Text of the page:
Issue 7 of Fourth Door Review appears in june 2005. Building on the success of FDR6, issue 7 heads into new terrain. The review offers the some of the most in-depth coverage of the emerging transformation coalescing around healthcare design, architecture and sustainability, led from the fast moving Scottish based Maggie Centres cancer care movement, and featuring the significant changes in the NHS. This major Scenario themed section slides into place within a hefty content full issue, drawing together some of the most exciting ecologically related creative work being carried out in the early twenty first century. In turn Fourth Door Review makes singular and inspiring connections between ecology and technology, arts and architecture, design, craft and new media and new music; connections elsewhere neither made nor highlighted.
This issue’s Fourth Door Review centrepiece is the Architexts Scenario themed section, sub-titled Design with Care. The section explores the new and recent buildings of the Maggie Centres movement, featuring a Frank Gehry interview, Charles Jencks writing on the whole Maggies story, plus an overview of the related wider field of ongoing research being carried out in the healthcare design field, and a call for architects to take on the sustainable argument for improvements in health to be met with healthy buildings. Alongside the Design with Care section, building on its focus on contemporary Timberbuild in previous issues Architexts features an in-depth interview with Europe’s leading timber engineer, Julius Natterer.
Design with Care section in detail
The specially themed section 'Design with Care' focuses on the interconnected relationships between healthcare design, both within the NHS context and without, using the Maggie Centre movement as a means to broadening the terms of the debate. This includes pieces:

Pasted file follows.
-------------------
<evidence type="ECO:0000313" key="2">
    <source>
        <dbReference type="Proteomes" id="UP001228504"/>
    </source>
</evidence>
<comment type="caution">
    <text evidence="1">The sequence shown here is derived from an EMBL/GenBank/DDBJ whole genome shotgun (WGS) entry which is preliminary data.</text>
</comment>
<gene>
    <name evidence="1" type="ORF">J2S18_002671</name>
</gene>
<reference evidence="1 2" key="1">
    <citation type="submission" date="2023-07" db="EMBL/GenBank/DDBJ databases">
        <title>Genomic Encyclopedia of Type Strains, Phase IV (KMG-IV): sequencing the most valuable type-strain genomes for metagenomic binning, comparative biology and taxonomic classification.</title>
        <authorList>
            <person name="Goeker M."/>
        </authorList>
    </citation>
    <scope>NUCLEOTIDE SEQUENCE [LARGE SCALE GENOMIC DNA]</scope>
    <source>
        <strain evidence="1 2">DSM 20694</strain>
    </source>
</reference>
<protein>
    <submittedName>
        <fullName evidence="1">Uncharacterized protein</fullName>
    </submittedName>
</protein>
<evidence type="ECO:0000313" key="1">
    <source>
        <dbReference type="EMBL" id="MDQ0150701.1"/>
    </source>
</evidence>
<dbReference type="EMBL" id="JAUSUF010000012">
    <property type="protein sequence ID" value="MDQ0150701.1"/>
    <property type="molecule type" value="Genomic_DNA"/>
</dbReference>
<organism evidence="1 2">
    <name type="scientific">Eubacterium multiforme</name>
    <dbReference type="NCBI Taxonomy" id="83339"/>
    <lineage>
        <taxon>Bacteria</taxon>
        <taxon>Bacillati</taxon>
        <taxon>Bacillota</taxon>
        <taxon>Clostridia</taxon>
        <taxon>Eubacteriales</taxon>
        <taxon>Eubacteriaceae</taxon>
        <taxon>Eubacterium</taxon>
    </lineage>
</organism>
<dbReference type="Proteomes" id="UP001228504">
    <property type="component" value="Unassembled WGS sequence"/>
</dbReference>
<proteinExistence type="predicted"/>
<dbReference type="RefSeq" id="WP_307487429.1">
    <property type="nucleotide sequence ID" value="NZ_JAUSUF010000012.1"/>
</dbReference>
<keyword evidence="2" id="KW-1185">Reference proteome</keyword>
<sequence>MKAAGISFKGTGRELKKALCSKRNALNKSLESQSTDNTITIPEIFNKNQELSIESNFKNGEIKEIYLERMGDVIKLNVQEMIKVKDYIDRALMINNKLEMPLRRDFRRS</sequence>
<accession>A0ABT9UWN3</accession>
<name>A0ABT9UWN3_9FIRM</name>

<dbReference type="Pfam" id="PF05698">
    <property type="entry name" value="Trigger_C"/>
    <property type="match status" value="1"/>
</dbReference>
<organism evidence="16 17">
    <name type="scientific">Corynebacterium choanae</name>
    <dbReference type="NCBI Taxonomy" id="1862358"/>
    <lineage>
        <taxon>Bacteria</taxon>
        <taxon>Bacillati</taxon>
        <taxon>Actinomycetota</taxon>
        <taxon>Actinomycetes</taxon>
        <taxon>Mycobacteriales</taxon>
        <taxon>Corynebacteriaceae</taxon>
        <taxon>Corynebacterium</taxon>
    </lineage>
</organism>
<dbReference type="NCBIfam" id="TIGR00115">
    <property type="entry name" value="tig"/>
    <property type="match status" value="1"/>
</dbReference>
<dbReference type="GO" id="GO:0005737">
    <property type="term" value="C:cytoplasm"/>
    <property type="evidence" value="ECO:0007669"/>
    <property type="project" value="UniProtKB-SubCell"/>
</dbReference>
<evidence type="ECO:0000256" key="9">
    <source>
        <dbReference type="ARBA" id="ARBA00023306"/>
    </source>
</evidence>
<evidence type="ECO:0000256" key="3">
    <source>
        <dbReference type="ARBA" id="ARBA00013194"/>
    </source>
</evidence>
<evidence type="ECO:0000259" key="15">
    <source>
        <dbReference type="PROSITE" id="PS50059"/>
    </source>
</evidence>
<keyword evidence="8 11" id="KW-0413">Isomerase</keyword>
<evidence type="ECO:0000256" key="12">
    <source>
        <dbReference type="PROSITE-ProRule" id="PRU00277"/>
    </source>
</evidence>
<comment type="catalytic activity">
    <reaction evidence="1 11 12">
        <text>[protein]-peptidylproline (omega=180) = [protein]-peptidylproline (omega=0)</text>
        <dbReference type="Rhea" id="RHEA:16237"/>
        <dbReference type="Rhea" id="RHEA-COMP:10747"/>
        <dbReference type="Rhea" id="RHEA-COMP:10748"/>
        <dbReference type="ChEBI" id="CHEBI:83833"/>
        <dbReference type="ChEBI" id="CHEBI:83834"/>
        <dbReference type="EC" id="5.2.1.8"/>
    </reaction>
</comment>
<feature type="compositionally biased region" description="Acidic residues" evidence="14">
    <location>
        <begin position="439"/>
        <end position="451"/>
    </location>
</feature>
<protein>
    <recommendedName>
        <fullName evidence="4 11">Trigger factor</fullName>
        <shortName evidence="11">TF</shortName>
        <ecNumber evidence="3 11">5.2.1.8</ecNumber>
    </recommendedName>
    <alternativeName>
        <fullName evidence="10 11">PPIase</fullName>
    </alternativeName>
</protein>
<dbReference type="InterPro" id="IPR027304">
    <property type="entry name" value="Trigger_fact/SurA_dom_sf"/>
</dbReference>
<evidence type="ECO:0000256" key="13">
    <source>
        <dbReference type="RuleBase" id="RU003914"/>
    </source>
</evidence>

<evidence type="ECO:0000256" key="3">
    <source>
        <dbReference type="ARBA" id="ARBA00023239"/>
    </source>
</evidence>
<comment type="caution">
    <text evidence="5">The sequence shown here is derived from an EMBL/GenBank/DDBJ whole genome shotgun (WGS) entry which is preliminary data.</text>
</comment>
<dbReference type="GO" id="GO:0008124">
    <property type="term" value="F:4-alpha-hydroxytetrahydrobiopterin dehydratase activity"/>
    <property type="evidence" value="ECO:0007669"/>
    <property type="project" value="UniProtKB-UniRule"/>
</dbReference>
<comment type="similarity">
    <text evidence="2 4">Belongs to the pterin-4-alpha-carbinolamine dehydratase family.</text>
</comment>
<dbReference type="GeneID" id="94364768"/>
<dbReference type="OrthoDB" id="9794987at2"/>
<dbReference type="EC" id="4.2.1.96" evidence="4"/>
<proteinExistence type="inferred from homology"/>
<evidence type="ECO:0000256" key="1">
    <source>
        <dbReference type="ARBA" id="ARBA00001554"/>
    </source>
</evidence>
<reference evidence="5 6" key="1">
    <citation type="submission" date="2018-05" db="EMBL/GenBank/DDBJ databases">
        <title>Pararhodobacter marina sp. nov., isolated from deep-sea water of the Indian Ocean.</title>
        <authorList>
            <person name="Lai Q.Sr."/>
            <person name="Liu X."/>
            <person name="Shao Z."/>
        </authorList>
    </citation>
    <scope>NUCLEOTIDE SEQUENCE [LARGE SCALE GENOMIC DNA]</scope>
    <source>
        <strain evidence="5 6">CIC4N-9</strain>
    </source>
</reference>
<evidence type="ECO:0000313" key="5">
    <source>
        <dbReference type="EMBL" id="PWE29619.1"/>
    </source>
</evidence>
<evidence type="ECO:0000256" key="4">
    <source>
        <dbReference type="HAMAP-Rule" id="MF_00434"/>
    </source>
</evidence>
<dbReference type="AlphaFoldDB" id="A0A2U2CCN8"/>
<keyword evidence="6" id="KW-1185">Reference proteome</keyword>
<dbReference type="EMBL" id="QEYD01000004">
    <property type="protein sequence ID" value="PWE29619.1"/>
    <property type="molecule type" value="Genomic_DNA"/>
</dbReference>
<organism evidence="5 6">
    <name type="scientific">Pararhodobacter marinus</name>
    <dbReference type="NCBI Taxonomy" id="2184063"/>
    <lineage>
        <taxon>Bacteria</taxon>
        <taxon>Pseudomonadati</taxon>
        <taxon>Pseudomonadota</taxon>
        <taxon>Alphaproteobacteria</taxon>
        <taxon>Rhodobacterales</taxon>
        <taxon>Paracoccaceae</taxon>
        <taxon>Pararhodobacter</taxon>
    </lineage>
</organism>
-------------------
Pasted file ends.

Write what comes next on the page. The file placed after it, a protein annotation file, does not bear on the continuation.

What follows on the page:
· on the general situation in healthcare architecture, relating
the Maggie movement to research and newbuild in the NHS.
· by Charles Jencks on the Maggie movement 'so far'.
· a Frank Gehry interview discussing his use of timber, materials absolutists, of Gehry taking on a hospital project and 'landscape'.
· by Fionn Stevenson on architectural healthcare and the senses, and the tactile.
· on the prospects of sustainability gaining a firmer hand in the NHS by Susan Francis.
· linking both the Gehry and new Maggie Highland buildings to complexity theory through the lower tech aesthetic of timberbuild and craft practice, the psychological benefits of wood in healthcare, as well as, arguably, these buildings being 'outsider' markers for sustainable architects to consider when thinking of buildings in relationship to 'complexity-informed' nature.
There is also a linked piece in the new media section, Digitalis, by Mark
O' Connor on the relationship between the high technology CATIER computer
system and craft practice used for Maggies Dundee.